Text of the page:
Negative Publicity Continues to Cast Shadow Over Oil Giant
Amazon Defense Coalition
5 October 2009 - FOR IMMEDIATE RELEASE
Contact: Han Shan at (917) 418-4133 or email@example.com
Los Angeles (October 5, 2009) – Chevron's attempt to move the battle over its $27 billion environmental liability in Ecuador to a secret international tribunal where indigenous groups would not be represented has been blasted by the Los Angeles Times, which characterized it as a "shifty shifting of venue" designed to avoid accountability for the company's devastation of the Amazon rainforest.
"Let's be clear," read the editorial, titled "Chevron's shifty shifting of venue," published on Oct. 2. "The case wasn't brought by Ecuador. It was filed by people who say they have suffered serious personal harm, illness and environmental damage as a result of oil operations in their homelands. From the very beginning, Chevron has been trying to turn the focus away from these people and to pin the responsibility for the pollution on the government of Ecuador."
The editorial also criticized the Chevron Corporation for "shopping... to yet another court" in an effort that "shut(s) out the private citizens who brought the suit."
The Los Angeles Times is the largest newspaper in Chevron's home state of California.
The editorial follows Chevron's announcement that it has filed a claim against Ecuador's government under a U.S.-Ecuador trade pact. The claim, if it proceeds, will be heard by a secret tribunal with no provision to accommodate the 30,000 residents of Ecuador's Amazon region who live in the area where the oil giant dumped billions of gallons of toxic waste when Texaco (now Chevron) operated an oil concession from 1964 to 1990.
An independent, court-appointed expert has estimated that damages in the case could be assessed as high as $27.3 billion, and a judgment is expected in a few months.
The editorial notes that the underlying lawsuit is being heard in Ecuador's courts because Chevron argued in the U.S. federal court – where the case was originally filed in 1993 – that the claims "rightly belonged" in Ecuador. In 2001, after Chevron filed 14 expert affidavits praising the Ecuadorian courts and agreeing to jurisdiction in Ecuador, a U.S. federal judge shifted the venue.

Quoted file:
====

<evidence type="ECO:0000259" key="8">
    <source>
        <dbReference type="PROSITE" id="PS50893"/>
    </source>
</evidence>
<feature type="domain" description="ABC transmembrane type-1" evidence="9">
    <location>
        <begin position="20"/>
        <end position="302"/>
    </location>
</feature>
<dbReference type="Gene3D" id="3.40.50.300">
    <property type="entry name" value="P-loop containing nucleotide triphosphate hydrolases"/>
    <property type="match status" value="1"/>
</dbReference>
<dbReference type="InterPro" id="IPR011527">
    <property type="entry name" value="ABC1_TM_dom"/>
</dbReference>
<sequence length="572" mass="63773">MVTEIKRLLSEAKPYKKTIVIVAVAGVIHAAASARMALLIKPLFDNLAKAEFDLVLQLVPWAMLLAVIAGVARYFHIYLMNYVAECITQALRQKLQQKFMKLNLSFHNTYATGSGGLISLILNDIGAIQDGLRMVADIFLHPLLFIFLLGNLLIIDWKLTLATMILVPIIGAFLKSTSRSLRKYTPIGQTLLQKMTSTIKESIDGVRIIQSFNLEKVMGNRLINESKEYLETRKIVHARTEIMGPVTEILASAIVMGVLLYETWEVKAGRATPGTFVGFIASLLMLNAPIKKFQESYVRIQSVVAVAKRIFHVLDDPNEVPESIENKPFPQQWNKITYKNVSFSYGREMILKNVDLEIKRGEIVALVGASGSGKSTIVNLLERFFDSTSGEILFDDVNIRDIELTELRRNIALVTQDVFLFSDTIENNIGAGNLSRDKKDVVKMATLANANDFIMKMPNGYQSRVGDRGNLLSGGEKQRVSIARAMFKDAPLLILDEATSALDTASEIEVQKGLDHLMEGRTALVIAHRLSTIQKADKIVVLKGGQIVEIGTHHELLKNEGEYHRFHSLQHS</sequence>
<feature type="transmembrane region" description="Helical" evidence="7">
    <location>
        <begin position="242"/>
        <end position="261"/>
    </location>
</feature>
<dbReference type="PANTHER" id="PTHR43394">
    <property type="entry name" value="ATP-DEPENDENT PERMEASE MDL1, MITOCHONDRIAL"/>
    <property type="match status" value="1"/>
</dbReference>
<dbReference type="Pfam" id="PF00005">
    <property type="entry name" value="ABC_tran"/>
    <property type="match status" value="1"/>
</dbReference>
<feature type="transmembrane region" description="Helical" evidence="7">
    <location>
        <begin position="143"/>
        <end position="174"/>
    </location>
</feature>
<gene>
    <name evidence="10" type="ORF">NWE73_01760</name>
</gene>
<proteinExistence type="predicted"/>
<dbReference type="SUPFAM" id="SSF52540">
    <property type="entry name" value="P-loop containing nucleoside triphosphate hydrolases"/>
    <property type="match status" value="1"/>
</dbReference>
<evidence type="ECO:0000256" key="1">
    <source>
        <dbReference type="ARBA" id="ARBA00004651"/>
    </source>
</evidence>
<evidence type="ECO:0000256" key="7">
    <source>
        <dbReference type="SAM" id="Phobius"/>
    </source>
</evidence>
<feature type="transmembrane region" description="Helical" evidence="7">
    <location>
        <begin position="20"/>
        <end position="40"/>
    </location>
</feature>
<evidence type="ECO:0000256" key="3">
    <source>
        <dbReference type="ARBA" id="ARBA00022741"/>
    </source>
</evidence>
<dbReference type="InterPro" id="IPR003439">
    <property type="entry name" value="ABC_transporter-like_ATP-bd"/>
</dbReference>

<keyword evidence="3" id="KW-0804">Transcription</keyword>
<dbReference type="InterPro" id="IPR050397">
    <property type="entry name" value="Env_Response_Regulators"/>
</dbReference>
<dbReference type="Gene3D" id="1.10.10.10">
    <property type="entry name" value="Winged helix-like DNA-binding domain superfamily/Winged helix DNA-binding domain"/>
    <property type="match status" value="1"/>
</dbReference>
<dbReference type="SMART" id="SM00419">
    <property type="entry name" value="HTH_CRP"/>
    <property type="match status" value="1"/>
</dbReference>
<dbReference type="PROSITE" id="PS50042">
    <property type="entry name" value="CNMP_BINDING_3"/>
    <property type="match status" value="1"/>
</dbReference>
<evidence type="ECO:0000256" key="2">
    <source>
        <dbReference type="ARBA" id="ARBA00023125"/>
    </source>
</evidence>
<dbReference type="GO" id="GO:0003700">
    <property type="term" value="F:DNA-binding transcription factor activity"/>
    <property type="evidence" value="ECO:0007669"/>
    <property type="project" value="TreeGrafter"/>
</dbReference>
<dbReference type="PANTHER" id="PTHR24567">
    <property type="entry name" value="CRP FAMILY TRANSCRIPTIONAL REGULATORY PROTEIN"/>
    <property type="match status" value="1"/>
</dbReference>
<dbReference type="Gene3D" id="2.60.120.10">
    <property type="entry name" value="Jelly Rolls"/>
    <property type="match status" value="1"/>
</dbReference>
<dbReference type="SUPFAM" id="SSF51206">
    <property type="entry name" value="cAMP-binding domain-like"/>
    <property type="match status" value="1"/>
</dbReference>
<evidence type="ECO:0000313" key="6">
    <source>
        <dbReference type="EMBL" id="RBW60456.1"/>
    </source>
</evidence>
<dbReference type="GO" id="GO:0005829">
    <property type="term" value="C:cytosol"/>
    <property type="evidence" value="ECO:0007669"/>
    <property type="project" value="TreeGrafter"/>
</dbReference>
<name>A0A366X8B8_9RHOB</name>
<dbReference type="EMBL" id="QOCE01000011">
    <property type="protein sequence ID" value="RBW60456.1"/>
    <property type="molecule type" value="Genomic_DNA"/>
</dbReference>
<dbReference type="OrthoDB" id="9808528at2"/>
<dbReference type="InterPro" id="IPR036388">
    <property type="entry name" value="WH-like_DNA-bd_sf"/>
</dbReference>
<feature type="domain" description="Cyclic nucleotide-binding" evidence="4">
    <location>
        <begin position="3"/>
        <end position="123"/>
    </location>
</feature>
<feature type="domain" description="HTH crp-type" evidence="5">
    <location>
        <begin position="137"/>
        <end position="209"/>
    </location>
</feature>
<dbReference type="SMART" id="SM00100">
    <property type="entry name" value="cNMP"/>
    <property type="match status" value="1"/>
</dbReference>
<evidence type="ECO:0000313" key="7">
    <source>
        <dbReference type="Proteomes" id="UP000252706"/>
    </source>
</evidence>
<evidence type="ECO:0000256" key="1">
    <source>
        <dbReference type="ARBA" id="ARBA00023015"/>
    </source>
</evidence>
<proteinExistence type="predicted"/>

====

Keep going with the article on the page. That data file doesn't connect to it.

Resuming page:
It was only after scientific evidence gathered during the trial in Ecuador began to demonstrate that 100% of Chevron's 378 former production sites are extensively contaminated that the company began a campaign to discredit Ecuador's courts, trying to create "evidence" that could be used in the international arbitration.
The editorial said Chevron's "real problem" has nothing to do with jurisdictional or procedural issues. "The issue is the devastating contamination in the Ecuadorean Amazon, the individuals whose lives have been affected and the importance of accountability," the editorial said. "No matter where this case is tried, that's not going to disappear."
Under the rules of the trade arbitration process, which have been criticized as being biased in favor of investors, representatives of the indigenous and farmer communities impacted by Chevron's operations will have no right to appear or even be notified of the proceedings.
"Chevron is trying to manipulate the international arbitration process to strip away the legal claims of thousands of persons who are owed an answer in the trial the company wanted," said Andrew Woods, an American legal advisor to the plaintiffs. "This is profoundly unfair and implicates serious public policy issues."
The Los Angeles Times editorial follows a spate of unflattering publicity highlighting Chevron's problems in Ecuador, which has been called the "Amazon Chernobyl" by various experts. Reports about the pollution have appeared this year on 60 Minutes, and in print in the Wall Street Journal, New York Times, and Washington Post, among others.
A May 15, 2009 New York Times article found that "evidence of the contamination is unavoidable at well sites near Lago Agrio and other towns in the region....Some pools of waste dug by Texaco combining noxious drilling mud and crude oil still lie exposed under the sun, seeping into nearby water systems....the legal battle is denting the company's environmental image."
An April 28, 2009 Washington Post article explained how Texaco failed to use in Ecuador the same safety precautions it was adhering to in the U.S. at the time.